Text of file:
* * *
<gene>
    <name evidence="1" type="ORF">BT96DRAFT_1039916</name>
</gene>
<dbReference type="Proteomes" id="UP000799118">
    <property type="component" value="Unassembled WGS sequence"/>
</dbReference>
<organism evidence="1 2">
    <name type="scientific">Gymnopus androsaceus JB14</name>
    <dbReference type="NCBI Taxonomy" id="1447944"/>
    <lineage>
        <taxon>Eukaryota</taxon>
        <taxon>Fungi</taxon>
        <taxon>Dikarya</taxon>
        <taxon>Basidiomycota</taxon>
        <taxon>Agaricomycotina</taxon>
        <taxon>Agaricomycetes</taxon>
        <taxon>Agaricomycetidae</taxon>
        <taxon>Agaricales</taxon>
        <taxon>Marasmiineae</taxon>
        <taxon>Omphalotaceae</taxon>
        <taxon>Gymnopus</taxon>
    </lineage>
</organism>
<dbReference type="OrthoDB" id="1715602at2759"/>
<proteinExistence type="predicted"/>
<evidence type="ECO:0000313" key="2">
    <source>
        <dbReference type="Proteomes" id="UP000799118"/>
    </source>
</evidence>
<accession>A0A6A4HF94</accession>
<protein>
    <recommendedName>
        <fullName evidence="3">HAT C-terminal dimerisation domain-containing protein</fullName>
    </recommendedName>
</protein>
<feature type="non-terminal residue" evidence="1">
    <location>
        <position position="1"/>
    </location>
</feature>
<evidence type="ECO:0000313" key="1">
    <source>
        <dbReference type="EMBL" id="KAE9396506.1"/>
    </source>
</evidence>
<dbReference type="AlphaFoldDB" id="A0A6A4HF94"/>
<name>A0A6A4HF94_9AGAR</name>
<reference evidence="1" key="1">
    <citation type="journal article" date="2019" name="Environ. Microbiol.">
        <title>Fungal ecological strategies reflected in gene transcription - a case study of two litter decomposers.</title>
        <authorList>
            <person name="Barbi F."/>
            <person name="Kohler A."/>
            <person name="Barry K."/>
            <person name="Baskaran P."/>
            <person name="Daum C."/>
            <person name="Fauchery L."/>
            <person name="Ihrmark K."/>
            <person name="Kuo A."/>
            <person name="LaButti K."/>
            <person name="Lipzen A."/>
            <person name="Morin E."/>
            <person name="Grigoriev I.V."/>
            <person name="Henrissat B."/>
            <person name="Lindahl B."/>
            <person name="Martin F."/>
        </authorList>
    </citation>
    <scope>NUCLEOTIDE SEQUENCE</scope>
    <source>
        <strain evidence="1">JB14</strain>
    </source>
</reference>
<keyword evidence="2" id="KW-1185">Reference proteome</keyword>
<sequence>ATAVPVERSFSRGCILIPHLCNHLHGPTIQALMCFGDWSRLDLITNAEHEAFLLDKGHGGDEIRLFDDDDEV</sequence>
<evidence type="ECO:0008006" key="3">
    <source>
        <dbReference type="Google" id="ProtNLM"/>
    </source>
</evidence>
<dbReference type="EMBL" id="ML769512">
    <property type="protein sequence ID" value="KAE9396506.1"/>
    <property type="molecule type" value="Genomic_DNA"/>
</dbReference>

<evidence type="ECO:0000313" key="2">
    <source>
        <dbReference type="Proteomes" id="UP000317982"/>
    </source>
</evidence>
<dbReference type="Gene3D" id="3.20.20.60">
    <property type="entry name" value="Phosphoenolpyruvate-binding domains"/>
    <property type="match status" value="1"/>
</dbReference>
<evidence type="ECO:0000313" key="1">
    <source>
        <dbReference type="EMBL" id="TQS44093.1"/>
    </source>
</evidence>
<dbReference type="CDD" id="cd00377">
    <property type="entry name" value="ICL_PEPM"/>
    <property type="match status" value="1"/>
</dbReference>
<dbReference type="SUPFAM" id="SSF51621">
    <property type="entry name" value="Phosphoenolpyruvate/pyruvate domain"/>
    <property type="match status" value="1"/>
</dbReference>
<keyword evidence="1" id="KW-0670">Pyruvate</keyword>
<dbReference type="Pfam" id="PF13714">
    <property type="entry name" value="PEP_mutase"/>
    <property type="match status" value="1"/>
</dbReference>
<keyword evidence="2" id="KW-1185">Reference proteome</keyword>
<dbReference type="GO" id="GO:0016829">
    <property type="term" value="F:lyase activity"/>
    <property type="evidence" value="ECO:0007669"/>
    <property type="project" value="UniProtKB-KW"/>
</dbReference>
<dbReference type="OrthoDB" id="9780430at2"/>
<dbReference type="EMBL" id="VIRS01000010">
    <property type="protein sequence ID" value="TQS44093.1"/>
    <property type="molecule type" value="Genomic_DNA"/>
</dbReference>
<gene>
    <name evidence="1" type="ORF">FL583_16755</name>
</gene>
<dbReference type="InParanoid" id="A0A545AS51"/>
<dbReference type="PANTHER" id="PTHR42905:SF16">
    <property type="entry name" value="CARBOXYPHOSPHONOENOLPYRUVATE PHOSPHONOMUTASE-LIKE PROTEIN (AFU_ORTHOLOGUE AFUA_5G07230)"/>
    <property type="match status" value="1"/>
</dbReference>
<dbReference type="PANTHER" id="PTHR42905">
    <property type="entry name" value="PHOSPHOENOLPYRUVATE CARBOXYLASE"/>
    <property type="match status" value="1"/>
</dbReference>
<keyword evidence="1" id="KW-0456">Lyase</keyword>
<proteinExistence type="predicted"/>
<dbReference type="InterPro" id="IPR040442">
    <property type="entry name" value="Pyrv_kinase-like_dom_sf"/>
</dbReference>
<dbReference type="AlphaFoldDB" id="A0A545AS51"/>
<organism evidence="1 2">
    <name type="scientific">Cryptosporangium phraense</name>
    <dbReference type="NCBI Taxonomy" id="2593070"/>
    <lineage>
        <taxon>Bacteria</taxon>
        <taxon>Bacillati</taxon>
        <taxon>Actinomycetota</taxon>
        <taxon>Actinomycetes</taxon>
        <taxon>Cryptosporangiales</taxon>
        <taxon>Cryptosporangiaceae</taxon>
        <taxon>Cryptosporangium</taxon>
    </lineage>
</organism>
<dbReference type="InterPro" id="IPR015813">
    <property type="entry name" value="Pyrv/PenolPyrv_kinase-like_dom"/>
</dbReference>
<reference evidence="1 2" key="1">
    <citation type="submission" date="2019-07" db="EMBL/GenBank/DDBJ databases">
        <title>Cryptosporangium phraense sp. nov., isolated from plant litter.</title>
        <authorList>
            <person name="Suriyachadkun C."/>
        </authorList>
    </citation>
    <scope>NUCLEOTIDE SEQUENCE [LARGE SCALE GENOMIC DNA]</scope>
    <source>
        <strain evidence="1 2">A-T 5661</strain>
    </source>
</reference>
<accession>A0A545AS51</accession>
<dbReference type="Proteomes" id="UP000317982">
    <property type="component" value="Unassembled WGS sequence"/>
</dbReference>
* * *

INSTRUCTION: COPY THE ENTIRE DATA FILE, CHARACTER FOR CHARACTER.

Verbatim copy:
<gene>
    <name evidence="1" type="ORF">BT96DRAFT_1039916</name>
</gene>
<dbReference type="Proteomes" id="UP000799118">
    <property type="component" value="Unassembled WGS sequence"/>
</dbReference>
<organism evidence="1 2">
    <name type="scientific">Gymnopus androsaceus JB14</name>
    <dbReference type="NCBI Taxonomy" id="1447944"/>
    <lineage>
        <taxon>Eukaryota</taxon>
        <taxon>Fungi</taxon>
        <taxon>Dikarya</taxon>
        <taxon>Basidiomycota</taxon>
        <taxon>Agaricomycotina</taxon>
        <taxon>Agaricomycetes</taxon>
        <taxon>Agaricomycetidae</taxon>
        <taxon>Agaricales</taxon>
        <taxon>Marasmiineae</taxon>
        <taxon>Omphalotaceae</taxon>
        <taxon>Gymnopus</taxon>
    </lineage>
</organism>
<dbReference type="OrthoDB" id="1715602at2759"/>
<proteinExistence type="predicted"/>
<evidence type="ECO:0000313" key="2">
    <source>
        <dbReference type="Proteomes" id="UP000799118"/>
    </source>
</evidence>
<accession>A0A6A4HF94</accession>
<protein>
    <recommendedName>
        <fullName evidence="3">HAT C-terminal dimerisation domain-containing protein</fullName>
    </recommendedName>
</protein>
<feature type="non-terminal residue" evidence="1">
    <location>
        <position position="1"/>
    </location>
</feature>
<evidence type="ECO:0000313" key="1">
    <source>
        <dbReference type="EMBL" id="KAE9396506.1"/>
    </source>
</evidence>
<dbReference type="AlphaFoldDB" id="A0A6A4HF94"/>
<name>A0A6A4HF94_9AGAR</name>
<reference evidence="1" key="1">
    <citation type="journal article" date="2019" name="Environ. Microbiol.">
        <title>Fungal ecological strategies reflected in gene transcription - a case study of two litter decomposers.</title>
        <authorList>
            <person name="Barbi F."/>
            <person name="Kohler A."/>
            <person name="Barry K."/>
            <person name="Baskaran P."/>
            <person name="Daum C."/>
            <person name="Fauchery L."/>
            <person name="Ihrmark K."/>
            <person name="Kuo A."/>
            <person name="LaButti K."/>
            <person name="Lipzen A."/>
            <person name="Morin E."/>
            <person name="Grigoriev I.V."/>
            <person name="Henrissat B."/>
            <person name="Lindahl B."/>
            <person name="Martin F."/>
        </authorList>
    </citation>
    <scope>NUCLEOTIDE SEQUENCE</scope>
    <source>
        <strain evidence="1">JB14</strain>
    </source>
</reference>
<keyword evidence="2" id="KW-1185">Reference proteome</keyword>
<sequence>ATAVPVERSFSRGCILIPHLCNHLHGPTIQALMCFGDWSRLDLITNAEHEAFLLDKGHGGDEIRLFDDDDEV</sequence>
<evidence type="ECO:0008006" key="3">
    <source>
        <dbReference type="Google" id="ProtNLM"/>
    </source>
</evidence>
<dbReference type="EMBL" id="ML769512">
    <property type="protein sequence ID" value="KAE9396506.1"/>
    <property type="molecule type" value="Genomic_DNA"/>
</dbReference>

<evidence type="ECO:0000313" key="2">
    <source>
        <dbReference type="Proteomes" id="UP000317982"/>
    </source>
</evidence>
<dbReference type="Gene3D" id="3.20.20.60">
    <property type="entry name" value="Phosphoenolpyruvate-binding domains"/>
    <property type="match status" value="1"/>
</dbReference>
<evidence type="ECO:0000313" key="1">
    <source>
        <dbReference type="EMBL" id="TQS44093.1"/>
    </source>
</evidence>
<dbReference type="CDD" id="cd00377">
    <property type="entry name" value="ICL_PEPM"/>
    <property type="match status" value="1"/>
</dbReference>
<dbReference type="SUPFAM" id="SSF51621">
    <property type="entry name" value="Phosphoenolpyruvate/pyruvate domain"/>
    <property type="match status" value="1"/>
</dbReference>
<keyword evidence="1" id="KW-0670">Pyruvate</keyword>
<dbReference type="Pfam" id="PF13714">
    <property type="entry name" value="PEP_mutase"/>
    <property type="match status" value="1"/>
</dbReference>
<keyword evidence="2" id="KW-1185">Reference proteome</keyword>
<dbReference type="GO" id="GO:0016829">
    <property type="term" value="F:lyase activity"/>
    <property type="evidence" value="ECO:0007669"/>
    <property type="project" value="UniProtKB-KW"/>
</dbReference>
<dbReference type="OrthoDB" id="9780430at2"/>
<dbReference type="EMBL" id="VIRS01000010">
    <property type="protein sequence ID" value="TQS44093.1"/>
    <property type="molecule type" value="Genomic_DNA"/>
</dbReference>
<gene>
    <name evidence="1" type="ORF">FL583_16755</name>
</gene>
<dbReference type="InParanoid" id="A0A545AS51"/>
<dbReference type="PANTHER" id="PTHR42905:SF16">
    <property type="entry name" value="CARBOXYPHOSPHONOENOLPYRUVATE PHOSPHONOMUTASE-LIKE PROTEIN (AFU_ORTHOLOGUE AFUA_5G07230)"/>
    <property type="match status" value="1"/>
</dbReference>
<dbReference type="PANTHER" id="PTHR42905">
    <property type="entry name" value="PHOSPHOENOLPYRUVATE CARBOXYLASE"/>
    <property type="match status" value="1"/>
</dbReference>
<keyword evidence="1" id="KW-0456">Lyase</keyword>
<proteinExistence type="predicted"/>
<dbReference type="InterPro" id="IPR040442">
    <property type="entry name" value="Pyrv_kinase-like_dom_sf"/>
</dbReference>
<dbReference type="AlphaFoldDB" id="A0A545AS51"/>
<organism evidence="1 2">
    <name type="scientific">Cryptosporangium phraense</name>
    <dbReference type="NCBI Taxonomy" id="2593070"/>
    <lineage>
        <taxon>Bacteria</taxon>
        <taxon>Bacillati</taxon>
        <taxon>Actinomycetota</taxon>
        <taxon>Actinomycetes</taxon>
        <taxon>Cryptosporangiales</taxon>
        <taxon>Cryptosporangiaceae</taxon>
        <taxon>Cryptosporangium</taxon>
    </lineage>
</organism>
<dbReference type="InterPro" id="IPR015813">
    <property type="entry name" value="Pyrv/PenolPyrv_kinase-like_dom"/>
</dbReference>
<reference evidence="1 2" key="1">
    <citation type="submission" date="2019-07" db="EMBL/GenBank/DDBJ databases">
        <title>Cryptosporangium phraense sp. nov., isolated from plant litter.</title>
        <authorList>
            <person name="Suriyachadkun C."/>
        </authorList>
    </citation>
    <scope>NUCLEOTIDE SEQUENCE [LARGE SCALE GENOMIC DNA]</scope>
    <source>
        <strain evidence="1 2">A-T 5661</strain>
    </source>
</reference>
<accession>A0A545AS51</accession>
<dbReference type="Proteomes" id="UP000317982">
    <property type="component" value="Unassembled WGS sequence"/>
</dbReference>